I’m sure many of you could tell me at least one story about your mother, father or siblings doing or saying something that contributed to your poor relationship with food and your body. My mother used to buy food that only she could eat. For example, she bought green, seedless grapes for herself only. My siblings and I could only eat the red, seed filled grapes from the backyard. My brother used to tell me I was fat and “why don’t you exercise” (he was not asking a question). Although I don’t blame my mother or my brother for my issues with food, their behaviors did contribute.
The truth is, our parents have a huge impact on how we see ourselves today: good or bad, fat or thin, pretty or ugly, etc. They certainly don’t intend to hurt us but sometimes they do.
If you are a parent, I’m sure you try hard not to make the same mistakes as your parents and try to be aware of what you say and do. Below are some suggestions on how you can help your child have a healthy relationship with food and his/her body. You can also apply this to your own “inner child” (see June’s Newsletter).
Teach your children to eat when they are hungry
Create a structure around food. Feed your children three meals a day with a couple of snacks. Try to keep meals at about the same time everyday and don’t fight about how much your child has had to eat. Allow your child to have snacks in between well-balanced meals, but not so much that they aren’t hungry at meal time. In addition, let them have desserts and other things they love. Children are much more in touch with their body’s signals than many adults. Trust them to know what they need, to balance it with what they want, and to stop eating when they are full.
Avoid using food as reward, punishment, or to cover up feelings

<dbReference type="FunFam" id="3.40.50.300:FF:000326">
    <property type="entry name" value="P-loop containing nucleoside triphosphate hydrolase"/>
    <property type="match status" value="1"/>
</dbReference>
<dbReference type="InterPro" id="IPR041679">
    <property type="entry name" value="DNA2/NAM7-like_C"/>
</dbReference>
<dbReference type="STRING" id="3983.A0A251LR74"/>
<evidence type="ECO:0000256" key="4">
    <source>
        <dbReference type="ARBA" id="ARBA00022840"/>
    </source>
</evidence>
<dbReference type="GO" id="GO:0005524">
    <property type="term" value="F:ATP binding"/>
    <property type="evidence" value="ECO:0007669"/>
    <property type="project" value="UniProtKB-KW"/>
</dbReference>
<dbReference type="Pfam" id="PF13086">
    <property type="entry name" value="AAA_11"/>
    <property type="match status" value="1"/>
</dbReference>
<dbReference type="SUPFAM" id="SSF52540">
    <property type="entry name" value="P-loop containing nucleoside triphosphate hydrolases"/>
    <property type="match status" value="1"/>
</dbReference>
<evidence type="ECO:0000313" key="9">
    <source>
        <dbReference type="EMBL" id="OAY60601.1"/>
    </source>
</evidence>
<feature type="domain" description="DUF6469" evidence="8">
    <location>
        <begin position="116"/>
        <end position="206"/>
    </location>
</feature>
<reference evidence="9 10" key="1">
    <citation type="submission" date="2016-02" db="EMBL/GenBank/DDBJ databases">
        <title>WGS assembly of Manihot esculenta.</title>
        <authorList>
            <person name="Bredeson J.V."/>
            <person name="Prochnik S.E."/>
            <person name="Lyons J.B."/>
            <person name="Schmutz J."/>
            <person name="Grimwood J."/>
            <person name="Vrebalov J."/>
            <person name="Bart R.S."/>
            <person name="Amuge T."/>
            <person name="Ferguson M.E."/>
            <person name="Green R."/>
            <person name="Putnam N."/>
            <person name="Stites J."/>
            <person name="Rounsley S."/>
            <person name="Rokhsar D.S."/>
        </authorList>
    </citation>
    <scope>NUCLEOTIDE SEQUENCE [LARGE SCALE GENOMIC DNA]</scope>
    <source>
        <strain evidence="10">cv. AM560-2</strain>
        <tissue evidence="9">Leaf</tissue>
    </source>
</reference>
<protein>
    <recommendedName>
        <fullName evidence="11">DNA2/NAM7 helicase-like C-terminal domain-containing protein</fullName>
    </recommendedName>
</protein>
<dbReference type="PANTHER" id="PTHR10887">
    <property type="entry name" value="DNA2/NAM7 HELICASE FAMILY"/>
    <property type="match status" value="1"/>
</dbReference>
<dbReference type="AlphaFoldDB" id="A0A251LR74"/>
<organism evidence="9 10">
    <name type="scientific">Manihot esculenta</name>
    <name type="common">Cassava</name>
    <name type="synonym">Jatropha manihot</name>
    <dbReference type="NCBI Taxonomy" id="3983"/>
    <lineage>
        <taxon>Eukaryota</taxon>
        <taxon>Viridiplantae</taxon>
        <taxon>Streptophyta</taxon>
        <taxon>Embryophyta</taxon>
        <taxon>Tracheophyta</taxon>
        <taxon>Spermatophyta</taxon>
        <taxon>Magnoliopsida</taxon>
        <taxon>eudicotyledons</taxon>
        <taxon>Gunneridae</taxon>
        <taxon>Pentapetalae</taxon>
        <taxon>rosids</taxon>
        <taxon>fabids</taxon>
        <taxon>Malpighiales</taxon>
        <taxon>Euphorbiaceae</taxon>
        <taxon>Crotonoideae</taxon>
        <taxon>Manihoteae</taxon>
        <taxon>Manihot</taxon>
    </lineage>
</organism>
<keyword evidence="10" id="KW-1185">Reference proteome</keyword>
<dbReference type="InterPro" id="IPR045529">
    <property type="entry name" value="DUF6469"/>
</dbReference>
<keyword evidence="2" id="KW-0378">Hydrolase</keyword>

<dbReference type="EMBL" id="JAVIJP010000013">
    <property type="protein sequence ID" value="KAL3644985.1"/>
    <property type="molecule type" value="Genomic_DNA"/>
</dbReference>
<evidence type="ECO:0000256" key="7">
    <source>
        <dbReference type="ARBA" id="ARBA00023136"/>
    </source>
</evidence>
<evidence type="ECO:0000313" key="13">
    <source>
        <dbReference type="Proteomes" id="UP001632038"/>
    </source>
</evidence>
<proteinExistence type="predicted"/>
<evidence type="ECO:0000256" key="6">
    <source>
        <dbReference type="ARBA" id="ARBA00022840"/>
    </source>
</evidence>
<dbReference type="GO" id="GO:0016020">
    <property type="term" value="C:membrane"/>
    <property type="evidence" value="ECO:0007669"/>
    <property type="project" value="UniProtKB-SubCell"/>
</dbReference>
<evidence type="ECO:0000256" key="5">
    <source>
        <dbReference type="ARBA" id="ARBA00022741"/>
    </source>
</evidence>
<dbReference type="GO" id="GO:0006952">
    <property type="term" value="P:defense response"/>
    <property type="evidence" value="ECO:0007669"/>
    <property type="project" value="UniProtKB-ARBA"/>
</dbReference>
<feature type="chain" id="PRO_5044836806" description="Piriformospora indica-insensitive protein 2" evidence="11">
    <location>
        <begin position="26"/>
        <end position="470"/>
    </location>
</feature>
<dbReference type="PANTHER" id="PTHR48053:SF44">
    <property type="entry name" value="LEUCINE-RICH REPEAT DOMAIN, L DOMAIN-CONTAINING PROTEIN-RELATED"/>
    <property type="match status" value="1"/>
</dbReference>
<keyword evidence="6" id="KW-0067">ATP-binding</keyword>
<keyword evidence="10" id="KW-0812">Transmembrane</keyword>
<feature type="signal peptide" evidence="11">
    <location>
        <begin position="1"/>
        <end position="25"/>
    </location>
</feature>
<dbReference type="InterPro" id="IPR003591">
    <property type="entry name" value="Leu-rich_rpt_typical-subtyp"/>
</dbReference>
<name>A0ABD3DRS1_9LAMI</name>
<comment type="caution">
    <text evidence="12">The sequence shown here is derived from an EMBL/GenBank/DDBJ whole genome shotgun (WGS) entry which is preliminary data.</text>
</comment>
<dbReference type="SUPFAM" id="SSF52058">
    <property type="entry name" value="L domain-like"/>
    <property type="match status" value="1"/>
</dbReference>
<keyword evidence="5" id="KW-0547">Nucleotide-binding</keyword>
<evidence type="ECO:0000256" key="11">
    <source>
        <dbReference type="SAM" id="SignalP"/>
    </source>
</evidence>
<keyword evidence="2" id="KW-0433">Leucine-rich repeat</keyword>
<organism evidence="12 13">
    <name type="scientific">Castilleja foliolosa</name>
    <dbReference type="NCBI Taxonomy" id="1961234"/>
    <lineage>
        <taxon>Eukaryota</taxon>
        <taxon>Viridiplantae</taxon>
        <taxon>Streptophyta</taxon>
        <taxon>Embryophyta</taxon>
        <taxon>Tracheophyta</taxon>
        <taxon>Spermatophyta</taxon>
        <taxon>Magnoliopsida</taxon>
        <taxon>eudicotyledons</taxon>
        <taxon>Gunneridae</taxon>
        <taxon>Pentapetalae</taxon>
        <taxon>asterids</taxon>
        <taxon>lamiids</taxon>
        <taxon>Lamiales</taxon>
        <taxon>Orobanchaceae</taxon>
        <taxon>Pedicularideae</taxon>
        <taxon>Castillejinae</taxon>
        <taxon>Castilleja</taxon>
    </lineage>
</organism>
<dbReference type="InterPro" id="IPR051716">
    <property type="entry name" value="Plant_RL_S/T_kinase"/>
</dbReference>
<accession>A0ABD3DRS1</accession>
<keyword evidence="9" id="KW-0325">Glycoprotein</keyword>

Teach children that food is about fueling the body, rather than a way to feed emotions or as a reward for “being good.” Most of clients have these beliefs. When I talk to groups about food issues, I often playfully mimic a mother saying, “here, have a cookie, you’ll feel better” to demonstrate this.
One of the leading causes of eating disorders is dieting. The ANAD (National Association of Anorexia Nervosa and Associated Eating Disorders) Newsletter, Summer 2001pointed out that “three of the most powerful risk factors for the development of an eating disorder are (1) a mother who diets, (2) a sister who diets, and (3) friends who diet. In addition, girls and women who diet severely [restricting food to excess] are eighteen times more likely to develop an eating disorder than non-dieters.”
Discourage children from talking about other people’s weight
Teach your children to see beyond how a person looks. Teach them to focus on a person’s talents, abilities, hopes, values and goals. The days of judging someone based on the color of their skin or by their religion is over (or, at least we think it is). Yet, fat discrimination persists.
Don’t comment on your own weight in a negative way
Nothing teaches “hate your body” more than hearing your mother or father do it. Your children’s image of themselves is greatly influenced by you, the parent.. If you think you are fat (even if you are not), and see it as a bad thing, your child may eventually see themselves this way too.
Never comment negatively about your child’s (or anyone else’s) weight
Some parents think they are being helpful by telling their child to lose weight or no one will like them. I understand the desire to do this… after all, in our society this seems to be true. However, doing so can not only lead your child to feel deep shame about themselves but can continue to send the message that there is something wrong with fat people.